J. C. S. MUMMERY, A.R.I.B.A., F.R.P.S.

Past-President of the Royal Photographic Society.

The process of printing in gum bichromate is one of the most interesting at the command of the amateur and the following brief description may be of assistance in helping the beginner over some of the initial difficulties of the process.

There are several methods of working, and that described is the one adopted by the writer, who has found it simple and satisfactory.

It consists of coating a piece of paper with a compound of gum pigment and bichromate of potash, which is sensitive to light when dry ; exposure under a negative and development ; the operations being repeated a second time if necessary to obtain strength or transparency. The materials and apparatus essential to the process are few and simple, and it may be well to consider them in detail as follows : PAPER. Practically any paper may be employed, but such as the O.W. Paper and Arts Co.'s machine-made, Joynson's papers, or hard sized cartridge will work better than the softer varieties, some of which may require sizing to keep the pigment upon the surface and prevent it from staining

J. C. S. Mummery

J. C. S. Mummery, A.R.I.B.A., F.R.P.S.

GUM SOLUTION. The gum arabic (gum acacia) should be obtained in lumps or " tears," and the solution made by tying up 4 ozs. of gum in a small piece of linen and suspending the whole in 10 ozs. to 12 ozs. of cold water in a wide-necked bottle. The gum will dissolve out in a day or two, and is then ready for use, and the linen with the impurities contained may be thrown away. The gum solution should be corked up ; it will gradually become acid, but so long as the acidity does not proceed so far as to render the gum thin, it will not interfere with the working.

The bichromate of potash should be prepared in a saturated solution.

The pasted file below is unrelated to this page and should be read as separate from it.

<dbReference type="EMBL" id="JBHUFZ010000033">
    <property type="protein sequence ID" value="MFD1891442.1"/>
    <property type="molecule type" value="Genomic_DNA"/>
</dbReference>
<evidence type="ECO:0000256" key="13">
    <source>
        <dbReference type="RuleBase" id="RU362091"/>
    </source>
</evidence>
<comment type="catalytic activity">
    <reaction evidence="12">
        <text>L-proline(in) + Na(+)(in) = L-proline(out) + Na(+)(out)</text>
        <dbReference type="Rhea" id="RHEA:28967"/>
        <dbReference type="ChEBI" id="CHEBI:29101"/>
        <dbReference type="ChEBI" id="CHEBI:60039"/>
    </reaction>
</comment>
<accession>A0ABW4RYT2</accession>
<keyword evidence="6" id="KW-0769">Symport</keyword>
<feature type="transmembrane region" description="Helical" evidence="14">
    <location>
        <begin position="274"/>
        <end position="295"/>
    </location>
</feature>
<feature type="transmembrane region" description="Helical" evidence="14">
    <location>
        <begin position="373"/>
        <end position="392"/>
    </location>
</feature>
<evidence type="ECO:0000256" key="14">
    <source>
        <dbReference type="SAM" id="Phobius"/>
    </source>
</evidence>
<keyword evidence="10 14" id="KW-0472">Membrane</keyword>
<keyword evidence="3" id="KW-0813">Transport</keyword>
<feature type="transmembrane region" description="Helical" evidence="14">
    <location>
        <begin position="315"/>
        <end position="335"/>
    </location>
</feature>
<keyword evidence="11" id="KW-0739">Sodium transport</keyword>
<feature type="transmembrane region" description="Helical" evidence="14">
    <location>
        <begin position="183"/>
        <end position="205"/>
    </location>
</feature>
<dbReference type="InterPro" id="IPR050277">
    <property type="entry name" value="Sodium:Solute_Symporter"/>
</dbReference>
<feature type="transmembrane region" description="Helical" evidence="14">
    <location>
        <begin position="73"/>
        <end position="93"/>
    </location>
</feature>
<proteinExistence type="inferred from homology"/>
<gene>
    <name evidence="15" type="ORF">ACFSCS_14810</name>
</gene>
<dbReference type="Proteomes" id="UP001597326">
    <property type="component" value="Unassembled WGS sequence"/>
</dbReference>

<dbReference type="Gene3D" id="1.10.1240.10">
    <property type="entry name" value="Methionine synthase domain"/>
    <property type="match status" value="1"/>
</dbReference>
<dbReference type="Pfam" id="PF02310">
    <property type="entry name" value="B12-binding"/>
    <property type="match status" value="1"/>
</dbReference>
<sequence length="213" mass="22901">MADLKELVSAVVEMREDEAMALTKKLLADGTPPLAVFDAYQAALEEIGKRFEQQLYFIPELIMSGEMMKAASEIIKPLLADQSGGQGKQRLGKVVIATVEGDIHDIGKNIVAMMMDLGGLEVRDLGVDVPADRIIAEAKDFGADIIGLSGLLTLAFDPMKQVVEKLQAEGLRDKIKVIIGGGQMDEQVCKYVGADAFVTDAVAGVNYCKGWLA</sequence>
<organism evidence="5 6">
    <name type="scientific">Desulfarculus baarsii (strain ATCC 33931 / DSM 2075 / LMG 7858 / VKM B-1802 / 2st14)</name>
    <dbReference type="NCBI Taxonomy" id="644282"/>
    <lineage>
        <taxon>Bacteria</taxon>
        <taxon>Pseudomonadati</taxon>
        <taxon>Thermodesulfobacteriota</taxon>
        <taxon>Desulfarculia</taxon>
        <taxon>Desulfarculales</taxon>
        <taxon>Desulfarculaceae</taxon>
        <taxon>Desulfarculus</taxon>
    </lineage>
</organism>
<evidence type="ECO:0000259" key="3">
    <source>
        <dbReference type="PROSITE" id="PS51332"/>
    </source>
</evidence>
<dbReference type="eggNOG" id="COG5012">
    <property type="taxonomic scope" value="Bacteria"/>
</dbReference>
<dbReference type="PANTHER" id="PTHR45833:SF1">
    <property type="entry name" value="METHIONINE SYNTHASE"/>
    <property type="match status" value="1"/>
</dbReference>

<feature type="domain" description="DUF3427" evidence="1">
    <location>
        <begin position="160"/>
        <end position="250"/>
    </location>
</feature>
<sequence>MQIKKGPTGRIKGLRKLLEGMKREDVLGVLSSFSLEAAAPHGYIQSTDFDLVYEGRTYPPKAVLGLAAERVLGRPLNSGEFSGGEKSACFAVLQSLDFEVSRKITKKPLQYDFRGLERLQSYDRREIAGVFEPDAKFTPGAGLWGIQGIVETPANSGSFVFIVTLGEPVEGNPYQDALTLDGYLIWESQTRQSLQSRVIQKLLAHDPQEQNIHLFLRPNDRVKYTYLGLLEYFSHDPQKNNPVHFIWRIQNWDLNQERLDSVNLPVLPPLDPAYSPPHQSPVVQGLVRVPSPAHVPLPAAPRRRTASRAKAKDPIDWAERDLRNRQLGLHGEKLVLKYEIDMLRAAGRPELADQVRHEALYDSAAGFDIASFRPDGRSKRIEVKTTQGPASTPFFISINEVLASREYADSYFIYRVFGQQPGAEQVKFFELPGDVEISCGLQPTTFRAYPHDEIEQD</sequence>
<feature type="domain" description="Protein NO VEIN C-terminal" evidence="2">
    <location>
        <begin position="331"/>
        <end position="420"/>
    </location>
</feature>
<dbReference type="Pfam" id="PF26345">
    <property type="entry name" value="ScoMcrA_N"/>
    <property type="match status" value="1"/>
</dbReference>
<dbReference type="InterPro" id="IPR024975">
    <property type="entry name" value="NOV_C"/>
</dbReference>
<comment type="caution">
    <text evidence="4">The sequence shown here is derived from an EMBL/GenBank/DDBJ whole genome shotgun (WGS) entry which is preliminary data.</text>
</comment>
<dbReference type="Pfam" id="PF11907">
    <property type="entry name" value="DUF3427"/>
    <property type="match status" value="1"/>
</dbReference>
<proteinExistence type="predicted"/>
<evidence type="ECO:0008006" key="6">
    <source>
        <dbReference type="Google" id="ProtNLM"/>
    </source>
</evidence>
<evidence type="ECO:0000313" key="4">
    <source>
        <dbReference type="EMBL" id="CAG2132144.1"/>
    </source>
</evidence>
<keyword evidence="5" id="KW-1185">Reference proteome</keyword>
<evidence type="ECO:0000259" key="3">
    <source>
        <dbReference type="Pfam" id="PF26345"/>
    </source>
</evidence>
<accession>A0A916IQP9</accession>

PIGMENTS. These may be finely ground powder colours, obtained from an artist's colourman ; in this form they are easily measured, but, of course, moist tube or pan colours may be used.

Lamp and ivory black, red ochre, burnt sienna and many others are suitable, but if browns are required they will be better if made with ivory black and red or burnt sienna, as these mixtures will work with greater ease than the prepared browns.

BRUSHES. A large camel-hair mop brush and a 4-inch hog-hair " grainer's softener are required for coating the paper, and some sable or camel-hair water-colour brushes for working upon the print, if this is contemplated.

ACTINOMETER. As the exposure cannot be properly judged by the appearance of the image, a Sawyer's or Wynne's, or some similar actinometcr will be required, and may be worked with pieces or strips of P.O.P.

MULLER AND SLAB.

A piece of ground glass as a slab and a small glass muller arc desirable for properly mixing the powder colours, and a palette or other flexible knife .

Other accessories consist of a board upon which to coat the paper, drawing pins, saucers, muslin for filtering, and the ordinary graduates and dishes.

COATING THE PAPER.

To prepare the paper take the following materials : -

Ivory black.........

54 grains.

Gum solution ............

1 oz.

Bichromate of potash solution

1 oz.

(Should lamp black be preferred, 18 grains will be sufficient.)

This will give a warm black, suitable for two or three coatings, and may be taken as a basis for the beginner to work and experiment upon, rather than as a formula for the process.

Should a lighter tinted pigment be used, a greater quantity will be required, and perhaps a slight addition to the gum. Place the powdered pigment upon the glass slab with a portion of the gum, and mix them together with the palette knife, afterwards grinding with the muller for two or three minutes to secure an intimate mixture ; then transfer the mixture to a saucer and add the remainder of the gum and the bichromate solution ; stir well, and filter through a piece of muslin into a graduate and turn out into a clean saucer. The mixture is now ready for coating, and the sheet of paper, which should be somewhat larger than the negative to be printed, is placed upon a sheet of absorbent paper on the board and secured with drawing pins at the four corners.

Now, taking the mop brush, stir the pigment mixture thoroughly, and striking off all superfluous mixture on the edge of the saucer, proceed to lay a thin wash over the paper with long horizontal strokes, afterwards crossing this with vertical strokes, and finishing off with the dry softener, by a succession of horizontal and then vertical strokes, keeping the brush in a vertical position and using only the end of the hairs.